Think having near-perfect recall would be a huge asset? The first person ever diagnosed with hyperthymestic syndrome begs to differ.
“Imagine if someone had made videos of you from the time you were a child,” writes Price in a memorable description of what it’s like to recall practically every detail from your life, “and then combined them all onto one DVD, and you sat in a room and watched that DVD on a machine set to shuffle randomly through the tracks…I never know what I might remember next.” She wasn’t afflicted by this “gift” during her childhood in New York and New Jersey. But when her father was offered a promotion from talent agent to TV executive and moved the family to California in the fall of 1974, eight-year-old Price’s mind began to fill up with memories of every minute in her past. After February 5, 1980, she states, she had perfect recall. This endlessly distracting ability caused her to become a pack rat with possessions and obsessive-compulsive about recording her experiences (the total number of pages in her journals tops 50,000). In 2000, Price connected with Dr. James L. McGaugh, professor emeritus at the Center for the Neurobiology of Learning and Memory at the University of California, Irvine, who began to study her heretofore unknown but quite real condition. Price has a knack for vividly rendering childhood memories like scenes from an impressionistic film. The chronicle of her adult life, unfortunately, is told in stiff, repetitive prose that leaches out much of her story’s impact. The memoir’s effectiveness as a personal document is further muffled by a large amount of material on memory research presented in an overly general fashion.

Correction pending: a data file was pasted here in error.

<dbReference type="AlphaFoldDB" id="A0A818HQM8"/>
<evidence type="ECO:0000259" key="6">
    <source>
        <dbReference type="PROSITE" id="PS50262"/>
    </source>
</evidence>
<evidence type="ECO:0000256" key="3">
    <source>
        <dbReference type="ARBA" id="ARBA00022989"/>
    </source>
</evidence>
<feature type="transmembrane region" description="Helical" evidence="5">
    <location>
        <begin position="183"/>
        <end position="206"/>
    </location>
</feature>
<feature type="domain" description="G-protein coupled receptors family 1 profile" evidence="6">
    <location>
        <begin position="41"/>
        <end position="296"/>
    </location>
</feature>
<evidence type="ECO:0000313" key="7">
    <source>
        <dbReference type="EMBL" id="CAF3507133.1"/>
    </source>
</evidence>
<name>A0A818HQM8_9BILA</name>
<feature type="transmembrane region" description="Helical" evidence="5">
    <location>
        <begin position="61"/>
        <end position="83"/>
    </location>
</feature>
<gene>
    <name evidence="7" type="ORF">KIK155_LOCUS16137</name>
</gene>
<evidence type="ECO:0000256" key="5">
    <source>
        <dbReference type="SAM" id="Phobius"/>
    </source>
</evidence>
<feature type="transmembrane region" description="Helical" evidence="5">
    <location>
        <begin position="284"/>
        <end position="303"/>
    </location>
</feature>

Price’s story is intriguing, but ultimately fails to shed light on a little-understood subject.